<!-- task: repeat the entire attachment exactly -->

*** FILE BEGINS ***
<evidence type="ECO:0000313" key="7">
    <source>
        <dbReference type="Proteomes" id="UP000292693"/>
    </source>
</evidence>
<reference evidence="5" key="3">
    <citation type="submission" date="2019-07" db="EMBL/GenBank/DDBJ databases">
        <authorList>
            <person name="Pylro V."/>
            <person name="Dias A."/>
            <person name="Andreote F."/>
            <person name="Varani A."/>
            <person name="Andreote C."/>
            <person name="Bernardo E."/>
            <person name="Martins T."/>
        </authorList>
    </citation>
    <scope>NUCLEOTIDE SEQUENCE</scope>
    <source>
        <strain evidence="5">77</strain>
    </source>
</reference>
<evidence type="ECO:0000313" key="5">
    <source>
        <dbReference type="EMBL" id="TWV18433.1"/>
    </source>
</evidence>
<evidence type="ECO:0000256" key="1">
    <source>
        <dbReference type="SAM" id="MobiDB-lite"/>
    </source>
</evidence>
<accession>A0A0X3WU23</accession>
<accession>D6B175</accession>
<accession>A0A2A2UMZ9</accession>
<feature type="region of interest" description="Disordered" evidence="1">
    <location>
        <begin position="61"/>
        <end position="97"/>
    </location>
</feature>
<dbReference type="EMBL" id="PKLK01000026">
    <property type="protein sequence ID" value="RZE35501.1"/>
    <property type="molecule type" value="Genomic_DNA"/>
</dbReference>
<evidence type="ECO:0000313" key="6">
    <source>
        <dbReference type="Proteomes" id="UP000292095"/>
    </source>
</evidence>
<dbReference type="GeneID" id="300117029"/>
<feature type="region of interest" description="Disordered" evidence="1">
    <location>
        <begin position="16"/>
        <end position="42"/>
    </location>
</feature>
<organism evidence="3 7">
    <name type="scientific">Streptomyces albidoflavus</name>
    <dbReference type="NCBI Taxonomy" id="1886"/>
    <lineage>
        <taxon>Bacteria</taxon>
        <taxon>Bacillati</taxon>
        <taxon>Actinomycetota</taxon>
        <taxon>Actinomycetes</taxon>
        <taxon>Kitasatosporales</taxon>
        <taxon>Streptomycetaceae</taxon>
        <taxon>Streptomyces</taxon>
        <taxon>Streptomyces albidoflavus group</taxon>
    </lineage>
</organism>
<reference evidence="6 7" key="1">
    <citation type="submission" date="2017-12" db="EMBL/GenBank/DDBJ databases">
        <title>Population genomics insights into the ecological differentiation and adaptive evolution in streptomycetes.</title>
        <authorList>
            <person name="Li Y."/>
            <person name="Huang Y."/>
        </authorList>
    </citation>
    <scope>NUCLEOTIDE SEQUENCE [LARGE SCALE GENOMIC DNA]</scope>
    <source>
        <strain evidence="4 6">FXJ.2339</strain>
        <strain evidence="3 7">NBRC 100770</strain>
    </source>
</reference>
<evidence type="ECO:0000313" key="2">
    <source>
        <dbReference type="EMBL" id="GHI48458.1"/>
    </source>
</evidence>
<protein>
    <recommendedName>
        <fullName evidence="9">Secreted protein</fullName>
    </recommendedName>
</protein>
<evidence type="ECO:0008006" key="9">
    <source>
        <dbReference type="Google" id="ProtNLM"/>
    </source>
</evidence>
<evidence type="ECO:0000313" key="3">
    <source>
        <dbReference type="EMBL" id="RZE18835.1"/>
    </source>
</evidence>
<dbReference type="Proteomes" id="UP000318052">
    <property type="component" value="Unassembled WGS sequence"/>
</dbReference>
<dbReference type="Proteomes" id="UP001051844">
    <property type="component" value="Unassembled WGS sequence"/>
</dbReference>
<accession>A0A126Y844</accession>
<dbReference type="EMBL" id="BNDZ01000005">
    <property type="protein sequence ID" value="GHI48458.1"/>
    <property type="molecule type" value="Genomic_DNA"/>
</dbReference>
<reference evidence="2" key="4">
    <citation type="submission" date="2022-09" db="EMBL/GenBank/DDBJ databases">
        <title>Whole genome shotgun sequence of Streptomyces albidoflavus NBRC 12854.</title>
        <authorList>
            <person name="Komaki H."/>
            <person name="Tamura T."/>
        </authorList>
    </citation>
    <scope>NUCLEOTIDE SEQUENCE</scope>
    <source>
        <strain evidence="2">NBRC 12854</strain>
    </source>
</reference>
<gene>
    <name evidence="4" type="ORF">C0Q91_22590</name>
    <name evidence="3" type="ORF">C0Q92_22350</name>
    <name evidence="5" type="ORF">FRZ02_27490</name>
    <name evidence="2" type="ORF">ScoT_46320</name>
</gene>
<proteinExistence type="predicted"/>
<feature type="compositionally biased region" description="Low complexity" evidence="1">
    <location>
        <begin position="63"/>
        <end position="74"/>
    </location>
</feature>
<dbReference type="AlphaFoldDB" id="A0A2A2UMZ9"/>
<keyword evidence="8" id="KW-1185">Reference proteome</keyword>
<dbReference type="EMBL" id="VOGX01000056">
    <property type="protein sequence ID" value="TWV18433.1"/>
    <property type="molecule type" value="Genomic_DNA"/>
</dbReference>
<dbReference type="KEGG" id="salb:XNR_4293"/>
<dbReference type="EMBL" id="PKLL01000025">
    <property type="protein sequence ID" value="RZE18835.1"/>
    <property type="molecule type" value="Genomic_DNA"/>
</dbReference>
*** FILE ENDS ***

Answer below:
<evidence type="ECO:0000313" key="7">
    <source>
        <dbReference type="Proteomes" id="UP000292693"/>
    </source>
</evidence>
<reference evidence="5" key="3">
    <citation type="submission" date="2019-07" db="EMBL/GenBank/DDBJ databases">
        <authorList>
            <person name="Pylro V."/>
            <person name="Dias A."/>
            <person name="Andreote F."/>
            <person name="Varani A."/>
            <person name="Andreote C."/>
            <person name="Bernardo E."/>
            <person name="Martins T."/>
        </authorList>
    </citation>
    <scope>NUCLEOTIDE SEQUENCE</scope>
    <source>
        <strain evidence="5">77</strain>
    </source>
</reference>
<evidence type="ECO:0000313" key="5">
    <source>
        <dbReference type="EMBL" id="TWV18433.1"/>
    </source>
</evidence>
<evidence type="ECO:0000256" key="1">
    <source>
        <dbReference type="SAM" id="MobiDB-lite"/>
    </source>
</evidence>
<accession>A0A0X3WU23</accession>
<accession>D6B175</accession>
<accession>A0A2A2UMZ9</accession>
<feature type="region of interest" description="Disordered" evidence="1">
    <location>
        <begin position="61"/>
        <end position="97"/>
    </location>
</feature>
<dbReference type="EMBL" id="PKLK01000026">
    <property type="protein sequence ID" value="RZE35501.1"/>
    <property type="molecule type" value="Genomic_DNA"/>
</dbReference>
<evidence type="ECO:0000313" key="6">
    <source>
        <dbReference type="Proteomes" id="UP000292095"/>
    </source>
</evidence>
<dbReference type="GeneID" id="300117029"/>
<feature type="region of interest" description="Disordered" evidence="1">
    <location>
        <begin position="16"/>
        <end position="42"/>
    </location>
</feature>
<organism evidence="3 7">
    <name type="scientific">Streptomyces albidoflavus</name>
    <dbReference type="NCBI Taxonomy" id="1886"/>
    <lineage>
        <taxon>Bacteria</taxon>
        <taxon>Bacillati</taxon>
        <taxon>Actinomycetota</taxon>
        <taxon>Actinomycetes</taxon>
        <taxon>Kitasatosporales</taxon>
        <taxon>Streptomycetaceae</taxon>
        <taxon>Streptomyces</taxon>
        <taxon>Streptomyces albidoflavus group</taxon>
    </lineage>
</organism>
<reference evidence="6 7" key="1">
    <citation type="submission" date="2017-12" db="EMBL/GenBank/DDBJ databases">
        <title>Population genomics insights into the ecological differentiation and adaptive evolution in streptomycetes.</title>
        <authorList>
            <person name="Li Y."/>
            <person name="Huang Y."/>
        </authorList>
    </citation>
    <scope>NUCLEOTIDE SEQUENCE [LARGE SCALE GENOMIC DNA]</scope>
    <source>
        <strain evidence="4 6">FXJ.2339</strain>
        <strain evidence="3 7">NBRC 100770</strain>
    </source>
</reference>
<evidence type="ECO:0000313" key="2">
    <source>
        <dbReference type="EMBL" id="GHI48458.1"/>
    </source>
</evidence>
<protein>
    <recommendedName>
        <fullName evidence="9">Secreted protein</fullName>
    </recommendedName>
</protein>
<evidence type="ECO:0008006" key="9">
    <source>
        <dbReference type="Google" id="ProtNLM"/>
    </source>
</evidence>
<evidence type="ECO:0000313" key="3">
    <source>
        <dbReference type="EMBL" id="RZE18835.1"/>
    </source>
</evidence>
<dbReference type="Proteomes" id="UP000318052">
    <property type="component" value="Unassembled WGS sequence"/>
</dbReference>
<dbReference type="Proteomes" id="UP001051844">
    <property type="component" value="Unassembled WGS sequence"/>
</dbReference>
<accession>A0A126Y844</accession>
<dbReference type="EMBL" id="BNDZ01000005">
    <property type="protein sequence ID" value="GHI48458.1"/>
    <property type="molecule type" value="Genomic_DNA"/>
</dbReference>
<reference evidence="2" key="4">
    <citation type="submission" date="2022-09" db="EMBL/GenBank/DDBJ databases">
        <title>Whole genome shotgun sequence of Streptomyces albidoflavus NBRC 12854.</title>
        <authorList>
            <person name="Komaki H."/>
            <person name="Tamura T."/>
        </authorList>
    </citation>
    <scope>NUCLEOTIDE SEQUENCE</scope>
    <source>
        <strain evidence="2">NBRC 12854</strain>
    </source>
</reference>
<gene>
    <name evidence="4" type="ORF">C0Q91_22590</name>
    <name evidence="3" type="ORF">C0Q92_22350</name>
    <name evidence="5" type="ORF">FRZ02_27490</name>
    <name evidence="2" type="ORF">ScoT_46320</name>
</gene>
<proteinExistence type="predicted"/>
<feature type="compositionally biased region" description="Low complexity" evidence="1">
    <location>
        <begin position="63"/>
        <end position="74"/>
    </location>
</feature>
<dbReference type="AlphaFoldDB" id="A0A2A2UMZ9"/>
<keyword evidence="8" id="KW-1185">Reference proteome</keyword>
<dbReference type="EMBL" id="VOGX01000056">
    <property type="protein sequence ID" value="TWV18433.1"/>
    <property type="molecule type" value="Genomic_DNA"/>
</dbReference>
<dbReference type="KEGG" id="salb:XNR_4293"/>
<dbReference type="EMBL" id="PKLL01000025">
    <property type="protein sequence ID" value="RZE18835.1"/>
    <property type="molecule type" value="Genomic_DNA"/>
</dbReference>